“I am launching a podcast for a reason. It is not just fun,” said Mike Wolber, the CRO at Rent Dynamics and the host of the Modern Multifamily podcast. He started creating podcast episodes alongside his other work duties because he wanted to hear about exciting trends from people in the multifamily industry and share them with listeners.
So, what is the hardest part about creating a podcast? For Mike, it was the fear of what other people would think and whether he could find the guests for his show. But he soon realized that good preparation and adopting a custom “conversation funnel” would serve as secret weapons to beat his very own imposter syndrome.
The art of podcasting is a never-ending journey. According to Mike, every episode presents an opportunity to learn something new and get innovative ideas from the guests. “Even if a single failure felt bad, it was a good learning opportunity,” concludes Mike.
Tune in to this episode of Recorded Content and uncover Mike’s step-by-step guide to launching a podcast, the challenges he faced along the way, and resources future B2B podcast hosts may find helpful.
In this episode, not only you will learn about the beginnings of the Modern Multifamily podcast, but you’ll also hear some of the workflow details, including:
- Tools used to make and edit podcasts
- Brainstorming the podcast name
- The importance of being well-prepared for the episode
- Observing failure as a new lesson to learn
- Where to find guests
“You can take a single and it can be an entire month’s of content…if you do it right.”
Chief Revenue Officer
Getting Started with the Modern Multifamily Podcast
“The first thing I did was Google. I searched for ‘multifamily podcast,’ ‘apartment podcast.’ I knew I wanted to focus on the industry that I serve because I plan on spending my career here. And so Modern Multifamily was something that was born from understanding the focus and the subject of the show.
There aren’t many podcasts in my industry. So I felt that if I got the name right, I could probably win some followers and subscribers through search, which isn’t always the case because some areas are a little bit more crowded. And so getting that name Multifamily in there was important to me, too.”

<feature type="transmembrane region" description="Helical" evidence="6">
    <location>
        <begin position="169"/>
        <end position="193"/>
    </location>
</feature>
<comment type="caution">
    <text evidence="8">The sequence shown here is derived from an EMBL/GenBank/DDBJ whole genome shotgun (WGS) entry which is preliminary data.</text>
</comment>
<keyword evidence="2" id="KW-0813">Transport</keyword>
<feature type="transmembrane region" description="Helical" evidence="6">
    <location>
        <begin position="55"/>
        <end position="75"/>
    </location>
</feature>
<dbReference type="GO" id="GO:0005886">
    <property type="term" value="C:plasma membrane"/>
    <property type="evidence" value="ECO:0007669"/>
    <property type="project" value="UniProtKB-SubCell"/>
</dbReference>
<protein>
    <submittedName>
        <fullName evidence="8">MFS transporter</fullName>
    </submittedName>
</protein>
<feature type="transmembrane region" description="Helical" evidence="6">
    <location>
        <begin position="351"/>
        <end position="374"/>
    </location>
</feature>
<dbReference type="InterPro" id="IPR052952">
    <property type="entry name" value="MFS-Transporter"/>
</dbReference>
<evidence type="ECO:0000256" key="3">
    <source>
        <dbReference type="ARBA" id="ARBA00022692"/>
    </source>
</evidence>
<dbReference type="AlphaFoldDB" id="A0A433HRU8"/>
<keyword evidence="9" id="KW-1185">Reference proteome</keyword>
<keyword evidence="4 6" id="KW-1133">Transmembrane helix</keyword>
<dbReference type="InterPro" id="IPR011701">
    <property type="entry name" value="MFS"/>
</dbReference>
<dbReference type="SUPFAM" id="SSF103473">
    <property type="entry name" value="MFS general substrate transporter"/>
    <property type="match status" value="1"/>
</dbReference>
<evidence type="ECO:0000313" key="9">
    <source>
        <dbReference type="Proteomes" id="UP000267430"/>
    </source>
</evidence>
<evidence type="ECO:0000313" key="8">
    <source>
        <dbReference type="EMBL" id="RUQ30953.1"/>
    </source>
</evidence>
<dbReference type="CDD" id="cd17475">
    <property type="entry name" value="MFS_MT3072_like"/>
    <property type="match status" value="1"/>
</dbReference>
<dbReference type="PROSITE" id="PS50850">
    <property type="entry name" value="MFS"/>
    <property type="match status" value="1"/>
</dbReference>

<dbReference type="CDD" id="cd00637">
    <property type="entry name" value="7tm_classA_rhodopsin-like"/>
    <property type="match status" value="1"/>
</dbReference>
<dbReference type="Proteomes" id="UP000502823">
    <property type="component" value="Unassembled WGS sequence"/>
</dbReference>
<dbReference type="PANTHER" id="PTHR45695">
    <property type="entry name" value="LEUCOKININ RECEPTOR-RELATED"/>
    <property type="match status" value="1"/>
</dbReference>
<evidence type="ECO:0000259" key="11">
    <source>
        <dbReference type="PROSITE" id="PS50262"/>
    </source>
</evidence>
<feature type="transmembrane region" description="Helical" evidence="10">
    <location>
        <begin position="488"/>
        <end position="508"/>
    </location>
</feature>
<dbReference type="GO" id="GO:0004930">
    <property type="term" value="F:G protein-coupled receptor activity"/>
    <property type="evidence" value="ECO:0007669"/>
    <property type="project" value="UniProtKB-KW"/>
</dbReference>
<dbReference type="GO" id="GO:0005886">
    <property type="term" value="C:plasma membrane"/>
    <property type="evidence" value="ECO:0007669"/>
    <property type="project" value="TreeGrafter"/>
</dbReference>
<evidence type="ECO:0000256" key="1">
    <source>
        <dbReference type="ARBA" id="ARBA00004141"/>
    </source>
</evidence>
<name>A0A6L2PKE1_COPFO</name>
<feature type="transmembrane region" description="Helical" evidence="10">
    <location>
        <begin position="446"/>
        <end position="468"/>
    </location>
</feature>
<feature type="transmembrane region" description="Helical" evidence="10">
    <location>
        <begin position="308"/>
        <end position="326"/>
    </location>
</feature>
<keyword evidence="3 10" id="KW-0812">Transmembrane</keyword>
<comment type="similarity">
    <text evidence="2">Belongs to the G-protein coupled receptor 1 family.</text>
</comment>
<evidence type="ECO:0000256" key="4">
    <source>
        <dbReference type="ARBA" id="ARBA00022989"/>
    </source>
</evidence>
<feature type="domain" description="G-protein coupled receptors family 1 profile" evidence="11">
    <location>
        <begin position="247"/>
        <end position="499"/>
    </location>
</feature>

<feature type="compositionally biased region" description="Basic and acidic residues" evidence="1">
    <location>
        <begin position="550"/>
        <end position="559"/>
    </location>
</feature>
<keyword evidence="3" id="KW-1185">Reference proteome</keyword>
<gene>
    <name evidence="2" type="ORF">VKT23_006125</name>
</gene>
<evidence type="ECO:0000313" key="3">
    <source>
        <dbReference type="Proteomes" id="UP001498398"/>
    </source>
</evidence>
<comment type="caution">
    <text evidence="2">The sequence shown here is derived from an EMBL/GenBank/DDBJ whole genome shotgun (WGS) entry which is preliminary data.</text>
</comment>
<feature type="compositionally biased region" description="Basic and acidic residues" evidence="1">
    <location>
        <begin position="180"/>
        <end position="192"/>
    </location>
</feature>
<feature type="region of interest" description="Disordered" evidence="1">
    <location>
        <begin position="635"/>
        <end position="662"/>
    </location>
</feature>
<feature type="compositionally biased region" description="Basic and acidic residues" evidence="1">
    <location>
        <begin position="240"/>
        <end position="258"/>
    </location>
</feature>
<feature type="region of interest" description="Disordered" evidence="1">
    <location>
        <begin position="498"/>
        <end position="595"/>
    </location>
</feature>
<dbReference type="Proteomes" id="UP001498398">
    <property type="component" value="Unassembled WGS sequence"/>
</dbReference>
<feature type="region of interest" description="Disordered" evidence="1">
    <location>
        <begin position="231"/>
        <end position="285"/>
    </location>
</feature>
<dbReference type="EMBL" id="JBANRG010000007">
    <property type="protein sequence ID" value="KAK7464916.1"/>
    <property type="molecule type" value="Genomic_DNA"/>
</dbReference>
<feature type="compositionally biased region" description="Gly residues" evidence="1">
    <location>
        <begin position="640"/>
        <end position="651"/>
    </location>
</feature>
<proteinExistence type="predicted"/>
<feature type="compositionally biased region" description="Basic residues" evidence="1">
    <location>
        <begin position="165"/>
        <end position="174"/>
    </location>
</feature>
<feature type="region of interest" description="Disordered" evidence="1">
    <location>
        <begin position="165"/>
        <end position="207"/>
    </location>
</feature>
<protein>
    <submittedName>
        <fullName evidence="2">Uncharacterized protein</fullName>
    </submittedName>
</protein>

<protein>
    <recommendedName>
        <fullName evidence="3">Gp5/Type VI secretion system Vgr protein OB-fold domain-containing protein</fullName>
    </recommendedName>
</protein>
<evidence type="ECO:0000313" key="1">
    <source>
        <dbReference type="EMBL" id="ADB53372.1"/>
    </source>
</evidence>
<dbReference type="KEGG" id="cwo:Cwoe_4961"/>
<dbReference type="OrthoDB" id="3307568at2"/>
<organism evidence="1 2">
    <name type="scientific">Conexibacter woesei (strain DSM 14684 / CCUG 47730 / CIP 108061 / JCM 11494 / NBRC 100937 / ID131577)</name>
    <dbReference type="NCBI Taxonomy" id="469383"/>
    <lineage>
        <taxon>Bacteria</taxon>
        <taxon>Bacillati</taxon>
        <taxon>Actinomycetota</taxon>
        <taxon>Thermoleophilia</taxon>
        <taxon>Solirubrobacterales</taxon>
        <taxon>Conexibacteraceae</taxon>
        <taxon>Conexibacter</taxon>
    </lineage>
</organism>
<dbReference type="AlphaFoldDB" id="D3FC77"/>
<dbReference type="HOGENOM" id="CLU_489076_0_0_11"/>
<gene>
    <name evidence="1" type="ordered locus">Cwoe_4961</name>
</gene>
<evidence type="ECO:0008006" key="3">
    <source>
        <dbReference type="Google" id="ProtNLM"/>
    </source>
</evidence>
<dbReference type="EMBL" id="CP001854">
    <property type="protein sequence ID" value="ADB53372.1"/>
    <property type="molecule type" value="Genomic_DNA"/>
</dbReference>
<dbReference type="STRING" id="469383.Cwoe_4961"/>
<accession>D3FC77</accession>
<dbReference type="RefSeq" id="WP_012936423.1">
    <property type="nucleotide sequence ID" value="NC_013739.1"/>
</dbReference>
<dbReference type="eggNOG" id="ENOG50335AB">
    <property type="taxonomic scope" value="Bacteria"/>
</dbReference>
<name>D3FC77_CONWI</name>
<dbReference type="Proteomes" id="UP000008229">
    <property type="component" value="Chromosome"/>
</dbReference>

Prepare Well, and Post-Production Becomes More Efficient
“What I’ve realized is that the amount and the way that you prepare directly impacts the difficulty of post-production. If I show up to a podcast well-prepared, I’m able to edit that thing fast.
When I show up to a podcast under-prepared, the conversation is out of control. It’s not linear. I have to re-order the conversation in post-production. I have to play with the transcriptions, and I’m not an audio engineer. I end up losing my mind, trying to make that thing sound meaningful. I’ve already had to throw one episode away. I couldn’t turn it into a story that was super important. I had to call that guest personally and say, ‘Okay, let’s do it again. But that one, I’m not going to be able to turn into something great.'”
Add a Bit of Personality Into the Podcast; It’s Your Show
“The one thing that I look back on with the first episode compared to episode 10 is that I very much was following a script. And I think you hear this robotic voice, not that ability to be comfortable pivoting based on where the conversation takes us.
I always ask the people who are closest to me for feedback because I know that they will be the most willing to take the gloves off. And my wife, my best friend, my biggest supporter, April, was like, ‘Where was your personality in that first episode? Where was Mike? Don’t just ask a question, but reframe or share your perspective, or encourage your guests to ask you questions or make that intro yourself. Add a little bit of personality to it.’
I think the biggest thing you hear between episodes 1 and 2 and now is me being a little bit more comfortable in sharing my perspective or adding some context along the way to make sure that it’s my show.”
LinkedIn is an Excellent Space to Find Interesting Guests
“LinkedIn is where I speak to my customers, my dream customers, my future customers, my vendor partners. All the people that I know on LinkedIn are largely through the Multifamily lens. When someone I know or that I want to know posts something about a topic that I think Multifamily cares about, I’m engaging with that content. Like, ‘let’s get them on the pod.’
I can give them comfort and confidence in the fact that I can edit the episode. Let’s have a conversation, and I’ll turn it into something that people want to listen to. And it helps other people overcome that same imposter syndrome by making them feel confident and hyped up before they even show up.”
It is Always About Trying New Things to Improve Your Podcasts
“When I consume something I like, I want to figure out how I can replicate it. In the last episode, I tried something for the first time, rather than starting with my intro. I started with the ten-second excerpt from the show and then went right into the intro. And I’ll be interested to see if I get good feedback on that because it hooked my attention.
I also signed up for a Substack account. What I’ve been doing is updating my newest episode with show notes into Substack and encouraging people organically to sign up for notifications because otherwise, it’s pretty hard to keep track of new episodes. I haven’t done anything aside from the podcast, but now I’m grabbing email addresses. If I ever want to do something additional, like coaching or a course or something like that, I now have direct access to my listeners through my Substack newsletter.”